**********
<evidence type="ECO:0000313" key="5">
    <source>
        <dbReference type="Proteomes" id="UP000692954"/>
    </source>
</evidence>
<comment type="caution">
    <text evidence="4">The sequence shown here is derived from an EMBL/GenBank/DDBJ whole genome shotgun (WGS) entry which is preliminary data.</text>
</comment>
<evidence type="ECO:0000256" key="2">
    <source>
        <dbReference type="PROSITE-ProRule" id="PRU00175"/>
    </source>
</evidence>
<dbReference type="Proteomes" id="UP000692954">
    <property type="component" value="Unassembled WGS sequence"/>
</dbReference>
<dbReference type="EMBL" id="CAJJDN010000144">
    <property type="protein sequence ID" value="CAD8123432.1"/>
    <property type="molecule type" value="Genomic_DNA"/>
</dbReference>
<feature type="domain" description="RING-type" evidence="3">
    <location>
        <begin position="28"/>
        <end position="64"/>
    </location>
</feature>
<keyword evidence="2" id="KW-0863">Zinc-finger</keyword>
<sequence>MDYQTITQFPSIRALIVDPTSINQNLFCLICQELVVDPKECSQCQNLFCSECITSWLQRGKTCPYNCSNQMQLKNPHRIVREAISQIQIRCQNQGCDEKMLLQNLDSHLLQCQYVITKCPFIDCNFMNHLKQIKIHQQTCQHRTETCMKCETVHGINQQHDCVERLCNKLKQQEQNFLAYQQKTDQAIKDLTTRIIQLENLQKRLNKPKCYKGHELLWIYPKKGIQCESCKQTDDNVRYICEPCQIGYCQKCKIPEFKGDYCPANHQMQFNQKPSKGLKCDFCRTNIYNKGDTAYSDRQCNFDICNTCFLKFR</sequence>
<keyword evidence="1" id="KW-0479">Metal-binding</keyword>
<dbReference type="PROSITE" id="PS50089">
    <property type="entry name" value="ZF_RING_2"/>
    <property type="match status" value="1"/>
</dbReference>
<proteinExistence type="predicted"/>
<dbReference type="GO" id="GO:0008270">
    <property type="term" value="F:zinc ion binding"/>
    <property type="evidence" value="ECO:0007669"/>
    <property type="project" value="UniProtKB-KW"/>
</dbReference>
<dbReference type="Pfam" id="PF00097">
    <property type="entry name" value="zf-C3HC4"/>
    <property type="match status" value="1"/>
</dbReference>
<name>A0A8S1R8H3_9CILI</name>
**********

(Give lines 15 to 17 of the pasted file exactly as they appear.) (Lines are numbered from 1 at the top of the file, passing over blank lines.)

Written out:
    <property type="component" value="Unassembled WGS sequence"/>
</dbReference>
<dbReference type="EMBL" id="CAJJDN010000144">